I threw a party yesterday. And this morning, I am recovering.
There’s an expression about ‘feeling all of (add your own number) years. And I get that. But even at 54, for the amount of physical labor I performed preparing for this get together, it doesn’t make sense to feel this wasted.
Spoons? I spent a lot of ‘em apparently. But it still doesn’t make sense.
I am slowly coming about this morning. I started writing this at 10 a.m. Before that it was the usual coffee drip that no longer does much for me.
I think about my exhaustion a lot because I get exhausted a lot.
This was the first party of this scale I had thrown since. . . wait for it – 1994. Two marriages ago. I used to be quite a party-thrower. Ask anyone who might remember me from back then if you can find them.
This was a party for members of the cast of Listen to Your Mother Pittsburgh. In the beginning, I was planning on 20+ people so my wife and I prepared a party for that number. Circumstances cut the number to about half that size. I was prepared for kids and we hoped we had enough to provide diversion.
Maybe I was worried I hadn’t planned anything like this in so long. Maybe I was worried about keeping the kids happy. Maybe I didn’t have the supreme confidence I had as a social director nearing the end of my salad days of 1994. Maybe, unlike 1994, I wanted to make friends so much that I was worried about making a good impression.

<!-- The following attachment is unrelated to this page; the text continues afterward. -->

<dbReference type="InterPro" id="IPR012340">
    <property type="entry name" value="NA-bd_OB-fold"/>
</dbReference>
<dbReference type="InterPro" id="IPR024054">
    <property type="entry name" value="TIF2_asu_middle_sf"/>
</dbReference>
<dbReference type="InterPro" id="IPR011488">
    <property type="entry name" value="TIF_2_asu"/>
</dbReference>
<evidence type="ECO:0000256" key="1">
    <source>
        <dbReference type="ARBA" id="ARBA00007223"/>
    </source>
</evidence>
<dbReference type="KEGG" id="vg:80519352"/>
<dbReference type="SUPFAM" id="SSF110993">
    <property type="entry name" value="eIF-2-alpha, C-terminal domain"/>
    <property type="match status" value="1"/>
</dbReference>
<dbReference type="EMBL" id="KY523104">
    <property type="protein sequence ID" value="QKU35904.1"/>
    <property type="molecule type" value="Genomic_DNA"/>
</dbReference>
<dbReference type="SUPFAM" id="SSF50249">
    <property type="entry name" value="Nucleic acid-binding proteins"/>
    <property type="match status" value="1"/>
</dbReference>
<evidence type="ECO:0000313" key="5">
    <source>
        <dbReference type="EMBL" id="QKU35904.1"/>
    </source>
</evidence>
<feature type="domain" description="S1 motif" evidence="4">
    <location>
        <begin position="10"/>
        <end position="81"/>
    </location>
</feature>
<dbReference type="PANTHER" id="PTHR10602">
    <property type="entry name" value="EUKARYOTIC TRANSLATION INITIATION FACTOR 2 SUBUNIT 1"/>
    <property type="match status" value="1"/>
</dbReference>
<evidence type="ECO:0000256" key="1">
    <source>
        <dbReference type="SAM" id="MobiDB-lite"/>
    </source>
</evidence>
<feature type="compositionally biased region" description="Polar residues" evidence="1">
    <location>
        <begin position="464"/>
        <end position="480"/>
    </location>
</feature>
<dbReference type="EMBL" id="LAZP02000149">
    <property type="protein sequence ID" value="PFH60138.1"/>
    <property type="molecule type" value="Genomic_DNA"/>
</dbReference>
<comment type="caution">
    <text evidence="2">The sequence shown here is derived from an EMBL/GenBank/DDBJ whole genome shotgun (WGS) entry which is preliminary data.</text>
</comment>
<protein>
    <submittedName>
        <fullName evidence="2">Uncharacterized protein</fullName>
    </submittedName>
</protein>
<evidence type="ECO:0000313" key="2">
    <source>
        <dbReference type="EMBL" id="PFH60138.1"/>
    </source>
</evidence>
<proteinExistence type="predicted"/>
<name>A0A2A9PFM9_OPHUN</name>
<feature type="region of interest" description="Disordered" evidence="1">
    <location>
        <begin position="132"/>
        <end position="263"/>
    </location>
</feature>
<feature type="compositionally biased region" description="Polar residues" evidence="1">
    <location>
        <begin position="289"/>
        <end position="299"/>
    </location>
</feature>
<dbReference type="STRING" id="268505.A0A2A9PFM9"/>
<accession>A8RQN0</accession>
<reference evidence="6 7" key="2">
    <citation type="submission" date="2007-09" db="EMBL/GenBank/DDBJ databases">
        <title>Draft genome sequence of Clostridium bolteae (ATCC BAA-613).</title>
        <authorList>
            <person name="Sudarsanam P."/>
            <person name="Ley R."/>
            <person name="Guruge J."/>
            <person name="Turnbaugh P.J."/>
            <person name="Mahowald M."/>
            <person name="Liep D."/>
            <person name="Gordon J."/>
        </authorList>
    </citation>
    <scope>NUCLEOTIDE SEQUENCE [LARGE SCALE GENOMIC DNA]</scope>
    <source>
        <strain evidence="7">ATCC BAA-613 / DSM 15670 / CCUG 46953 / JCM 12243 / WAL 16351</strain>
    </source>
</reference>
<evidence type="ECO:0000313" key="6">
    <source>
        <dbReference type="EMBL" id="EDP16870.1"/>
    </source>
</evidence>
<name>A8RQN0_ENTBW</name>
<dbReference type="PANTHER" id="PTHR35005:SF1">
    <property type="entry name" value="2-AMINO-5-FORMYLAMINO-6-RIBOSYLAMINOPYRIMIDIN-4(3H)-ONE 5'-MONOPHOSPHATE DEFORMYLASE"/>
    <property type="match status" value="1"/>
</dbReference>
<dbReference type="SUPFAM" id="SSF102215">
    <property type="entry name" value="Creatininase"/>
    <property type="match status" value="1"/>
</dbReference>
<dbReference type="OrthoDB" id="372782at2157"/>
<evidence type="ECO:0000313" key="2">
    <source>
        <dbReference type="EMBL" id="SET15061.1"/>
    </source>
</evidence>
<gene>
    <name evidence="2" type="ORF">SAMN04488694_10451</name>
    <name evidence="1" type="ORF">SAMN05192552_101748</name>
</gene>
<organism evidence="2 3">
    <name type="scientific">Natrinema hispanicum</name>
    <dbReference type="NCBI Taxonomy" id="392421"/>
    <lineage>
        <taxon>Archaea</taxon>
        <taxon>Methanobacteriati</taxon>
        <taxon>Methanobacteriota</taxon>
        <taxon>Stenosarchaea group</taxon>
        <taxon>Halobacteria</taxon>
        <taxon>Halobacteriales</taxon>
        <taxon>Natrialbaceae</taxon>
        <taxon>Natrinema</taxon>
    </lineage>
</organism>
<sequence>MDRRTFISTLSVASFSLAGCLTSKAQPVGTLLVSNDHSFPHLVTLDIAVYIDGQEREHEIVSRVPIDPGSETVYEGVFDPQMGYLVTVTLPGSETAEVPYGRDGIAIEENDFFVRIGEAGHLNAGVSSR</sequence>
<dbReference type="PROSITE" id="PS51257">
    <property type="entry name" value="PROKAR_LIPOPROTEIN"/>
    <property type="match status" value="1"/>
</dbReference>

Maybe it was all of the above. And I’ve come to believe that just because I can’t feel the worry, my body isn’t registering it somewhere deep inside.
Life used to go so fast – not time wise – it goes extremely fast that way now. What I mean is that I was constantly pinging from one event to another. I was moving, experiencing – life – for better or worse. Now it takes me forever to get anything done. I must set gobs of time aside to accomplish things that used to take no time at all.
I know part of this is age. I can admit that, although it’s tough. In my mind, I will forever be 35.
But I also know all the things that have happened to me in the last 10 years have taken their toll as well. I forget that I do have liver disease, which was diagnosed right after I noticed that I had slowed down and was constantly out of gas.
Then there are the meds I take for depression, bipolar, anxiety, etc. They slow your brain and body down on purpose.
And then there is the PTSD stretching back from taking care of my dying mother through the trials at work including the SWAT team episode. I have never looked at, nor experienced, life the same way since. The best I can describe it is that the color has drained out of my existence.
I have been trying to get it back.
A part of me wants to stay home. But I keep fighting it all the time. That’s part of the reason I had this party – I need to try my best to maintain human connection and try to make friends.
I don’t want to stop working unless I absolutely must. But with each day that goes by I feel less and less sure I can make it to retirement.
And even if I do, what can I do with myself then?
I don’t believe you reach a stage of your life where you should just wait to die. It seems unnatural to me.
As unnatural as wanting to sleep all day.